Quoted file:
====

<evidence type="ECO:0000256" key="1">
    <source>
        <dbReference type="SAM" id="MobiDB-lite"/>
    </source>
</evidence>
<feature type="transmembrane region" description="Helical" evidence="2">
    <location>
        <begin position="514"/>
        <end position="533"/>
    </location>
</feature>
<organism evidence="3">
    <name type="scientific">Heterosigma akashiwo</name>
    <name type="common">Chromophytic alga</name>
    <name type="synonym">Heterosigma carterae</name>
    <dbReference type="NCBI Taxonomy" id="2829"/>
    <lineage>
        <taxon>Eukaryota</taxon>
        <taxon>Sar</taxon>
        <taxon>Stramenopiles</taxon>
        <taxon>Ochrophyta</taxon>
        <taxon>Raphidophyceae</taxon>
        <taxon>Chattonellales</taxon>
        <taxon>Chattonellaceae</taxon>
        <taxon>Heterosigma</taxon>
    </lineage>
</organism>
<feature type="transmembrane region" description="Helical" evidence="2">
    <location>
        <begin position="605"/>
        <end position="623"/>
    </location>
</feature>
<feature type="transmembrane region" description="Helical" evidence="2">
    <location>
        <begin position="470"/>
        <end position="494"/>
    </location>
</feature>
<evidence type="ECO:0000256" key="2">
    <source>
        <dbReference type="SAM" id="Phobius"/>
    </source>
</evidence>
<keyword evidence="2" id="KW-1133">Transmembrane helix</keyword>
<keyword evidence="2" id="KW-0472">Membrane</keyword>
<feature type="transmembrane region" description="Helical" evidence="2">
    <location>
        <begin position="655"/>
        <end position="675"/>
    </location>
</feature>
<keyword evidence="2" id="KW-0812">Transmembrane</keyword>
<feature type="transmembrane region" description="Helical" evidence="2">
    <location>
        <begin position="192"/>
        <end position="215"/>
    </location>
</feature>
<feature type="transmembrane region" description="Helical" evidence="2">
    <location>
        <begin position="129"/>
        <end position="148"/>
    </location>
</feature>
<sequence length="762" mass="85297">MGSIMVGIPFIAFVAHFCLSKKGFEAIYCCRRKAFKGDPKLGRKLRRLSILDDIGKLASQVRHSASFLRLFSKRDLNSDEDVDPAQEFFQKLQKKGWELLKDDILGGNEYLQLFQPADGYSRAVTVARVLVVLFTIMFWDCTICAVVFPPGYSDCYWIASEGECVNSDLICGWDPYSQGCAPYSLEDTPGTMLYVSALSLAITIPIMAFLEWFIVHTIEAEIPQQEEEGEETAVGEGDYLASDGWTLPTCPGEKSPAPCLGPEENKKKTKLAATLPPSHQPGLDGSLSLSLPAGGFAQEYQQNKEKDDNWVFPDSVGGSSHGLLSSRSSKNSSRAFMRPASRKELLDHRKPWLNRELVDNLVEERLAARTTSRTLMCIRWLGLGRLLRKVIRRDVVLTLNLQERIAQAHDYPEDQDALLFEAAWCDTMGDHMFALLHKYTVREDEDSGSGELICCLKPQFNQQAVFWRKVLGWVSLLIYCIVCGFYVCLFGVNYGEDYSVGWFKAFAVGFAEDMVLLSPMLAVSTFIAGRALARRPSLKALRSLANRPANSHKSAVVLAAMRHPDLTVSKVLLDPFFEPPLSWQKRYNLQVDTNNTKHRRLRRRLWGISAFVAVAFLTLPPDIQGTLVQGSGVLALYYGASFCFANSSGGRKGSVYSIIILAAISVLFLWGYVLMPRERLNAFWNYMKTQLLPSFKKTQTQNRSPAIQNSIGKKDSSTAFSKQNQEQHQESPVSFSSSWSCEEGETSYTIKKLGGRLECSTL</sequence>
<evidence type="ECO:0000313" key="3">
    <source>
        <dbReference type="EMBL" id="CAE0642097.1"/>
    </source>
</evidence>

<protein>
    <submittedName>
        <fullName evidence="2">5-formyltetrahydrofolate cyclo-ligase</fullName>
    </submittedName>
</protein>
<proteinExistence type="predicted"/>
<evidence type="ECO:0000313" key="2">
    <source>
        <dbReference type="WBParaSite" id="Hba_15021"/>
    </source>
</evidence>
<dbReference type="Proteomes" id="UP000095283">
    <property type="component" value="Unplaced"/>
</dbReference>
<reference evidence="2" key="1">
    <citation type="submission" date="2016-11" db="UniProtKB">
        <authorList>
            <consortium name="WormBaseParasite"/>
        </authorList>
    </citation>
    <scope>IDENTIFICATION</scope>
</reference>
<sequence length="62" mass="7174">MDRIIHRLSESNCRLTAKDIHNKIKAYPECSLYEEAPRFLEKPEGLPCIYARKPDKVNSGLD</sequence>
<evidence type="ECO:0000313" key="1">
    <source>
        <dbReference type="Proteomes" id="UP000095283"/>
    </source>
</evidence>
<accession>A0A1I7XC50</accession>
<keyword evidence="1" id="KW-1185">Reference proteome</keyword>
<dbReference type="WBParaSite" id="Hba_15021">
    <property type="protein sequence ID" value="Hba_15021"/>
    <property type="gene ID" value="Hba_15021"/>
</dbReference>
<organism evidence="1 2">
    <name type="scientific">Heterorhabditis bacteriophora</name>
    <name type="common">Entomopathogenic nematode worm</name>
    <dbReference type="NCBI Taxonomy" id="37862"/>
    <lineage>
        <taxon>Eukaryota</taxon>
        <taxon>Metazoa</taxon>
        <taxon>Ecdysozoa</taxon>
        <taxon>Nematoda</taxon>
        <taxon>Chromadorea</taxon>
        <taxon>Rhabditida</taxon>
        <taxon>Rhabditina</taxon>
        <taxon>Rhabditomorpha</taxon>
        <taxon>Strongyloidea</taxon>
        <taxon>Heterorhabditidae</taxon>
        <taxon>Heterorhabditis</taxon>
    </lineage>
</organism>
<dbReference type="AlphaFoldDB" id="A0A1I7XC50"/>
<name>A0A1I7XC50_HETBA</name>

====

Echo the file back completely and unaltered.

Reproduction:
<evidence type="ECO:0000256" key="1">
    <source>
        <dbReference type="SAM" id="MobiDB-lite"/>
    </source>
</evidence>
<feature type="transmembrane region" description="Helical" evidence="2">
    <location>
        <begin position="514"/>
        <end position="533"/>
    </location>
</feature>
<organism evidence="3">
    <name type="scientific">Heterosigma akashiwo</name>
    <name type="common">Chromophytic alga</name>
    <name type="synonym">Heterosigma carterae</name>
    <dbReference type="NCBI Taxonomy" id="2829"/>
    <lineage>
        <taxon>Eukaryota</taxon>
        <taxon>Sar</taxon>
        <taxon>Stramenopiles</taxon>
        <taxon>Ochrophyta</taxon>
        <taxon>Raphidophyceae</taxon>
        <taxon>Chattonellales</taxon>
        <taxon>Chattonellaceae</taxon>
        <taxon>Heterosigma</taxon>
    </lineage>
</organism>
<feature type="transmembrane region" description="Helical" evidence="2">
    <location>
        <begin position="605"/>
        <end position="623"/>
    </location>
</feature>
<feature type="transmembrane region" description="Helical" evidence="2">
    <location>
        <begin position="470"/>
        <end position="494"/>
    </location>
</feature>
<evidence type="ECO:0000256" key="2">
    <source>
        <dbReference type="SAM" id="Phobius"/>
    </source>
</evidence>
<keyword evidence="2" id="KW-1133">Transmembrane helix</keyword>
<keyword evidence="2" id="KW-0472">Membrane</keyword>
<feature type="transmembrane region" description="Helical" evidence="2">
    <location>
        <begin position="655"/>
        <end position="675"/>
    </location>
</feature>
<keyword evidence="2" id="KW-0812">Transmembrane</keyword>
<feature type="transmembrane region" description="Helical" evidence="2">
    <location>
        <begin position="192"/>
        <end position="215"/>
    </location>
</feature>
<feature type="transmembrane region" description="Helical" evidence="2">
    <location>
        <begin position="129"/>
        <end position="148"/>
    </location>
</feature>
<sequence length="762" mass="85297">MGSIMVGIPFIAFVAHFCLSKKGFEAIYCCRRKAFKGDPKLGRKLRRLSILDDIGKLASQVRHSASFLRLFSKRDLNSDEDVDPAQEFFQKLQKKGWELLKDDILGGNEYLQLFQPADGYSRAVTVARVLVVLFTIMFWDCTICAVVFPPGYSDCYWIASEGECVNSDLICGWDPYSQGCAPYSLEDTPGTMLYVSALSLAITIPIMAFLEWFIVHTIEAEIPQQEEEGEETAVGEGDYLASDGWTLPTCPGEKSPAPCLGPEENKKKTKLAATLPPSHQPGLDGSLSLSLPAGGFAQEYQQNKEKDDNWVFPDSVGGSSHGLLSSRSSKNSSRAFMRPASRKELLDHRKPWLNRELVDNLVEERLAARTTSRTLMCIRWLGLGRLLRKVIRRDVVLTLNLQERIAQAHDYPEDQDALLFEAAWCDTMGDHMFALLHKYTVREDEDSGSGELICCLKPQFNQQAVFWRKVLGWVSLLIYCIVCGFYVCLFGVNYGEDYSVGWFKAFAVGFAEDMVLLSPMLAVSTFIAGRALARRPSLKALRSLANRPANSHKSAVVLAAMRHPDLTVSKVLLDPFFEPPLSWQKRYNLQVDTNNTKHRRLRRRLWGISAFVAVAFLTLPPDIQGTLVQGSGVLALYYGASFCFANSSGGRKGSVYSIIILAAISVLFLWGYVLMPRERLNAFWNYMKTQLLPSFKKTQTQNRSPAIQNSIGKKDSSTAFSKQNQEQHQESPVSFSSSWSCEEGETSYTIKKLGGRLECSTL</sequence>
<evidence type="ECO:0000313" key="3">
    <source>
        <dbReference type="EMBL" id="CAE0642097.1"/>
    </source>
</evidence>

<protein>
    <submittedName>
        <fullName evidence="2">5-formyltetrahydrofolate cyclo-ligase</fullName>
    </submittedName>
</protein>
<proteinExistence type="predicted"/>
<evidence type="ECO:0000313" key="2">
    <source>
        <dbReference type="WBParaSite" id="Hba_15021"/>
    </source>
</evidence>
<dbReference type="Proteomes" id="UP000095283">
    <property type="component" value="Unplaced"/>
</dbReference>
<reference evidence="2" key="1">
    <citation type="submission" date="2016-11" db="UniProtKB">
        <authorList>
            <consortium name="WormBaseParasite"/>
        </authorList>
    </citation>
    <scope>IDENTIFICATION</scope>
</reference>
<sequence length="62" mass="7174">MDRIIHRLSESNCRLTAKDIHNKIKAYPECSLYEEAPRFLEKPEGLPCIYARKPDKVNSGLD</sequence>
<evidence type="ECO:0000313" key="1">
    <source>
        <dbReference type="Proteomes" id="UP000095283"/>
    </source>
</evidence>
<accession>A0A1I7XC50</accession>
<keyword evidence="1" id="KW-1185">Reference proteome</keyword>
<dbReference type="WBParaSite" id="Hba_15021">
    <property type="protein sequence ID" value="Hba_15021"/>
    <property type="gene ID" value="Hba_15021"/>
</dbReference>
<organism evidence="1 2">
    <name type="scientific">Heterorhabditis bacteriophora</name>
    <name type="common">Entomopathogenic nematode worm</name>
    <dbReference type="NCBI Taxonomy" id="37862"/>
    <lineage>
        <taxon>Eukaryota</taxon>
        <taxon>Metazoa</taxon>
        <taxon>Ecdysozoa</taxon>
        <taxon>Nematoda</taxon>
        <taxon>Chromadorea</taxon>
        <taxon>Rhabditida</taxon>
        <taxon>Rhabditina</taxon>
        <taxon>Rhabditomorpha</taxon>
        <taxon>Strongyloidea</taxon>
        <taxon>Heterorhabditidae</taxon>
        <taxon>Heterorhabditis</taxon>
    </lineage>
</organism>
<dbReference type="AlphaFoldDB" id="A0A1I7XC50"/>
<name>A0A1I7XC50_HETBA</name>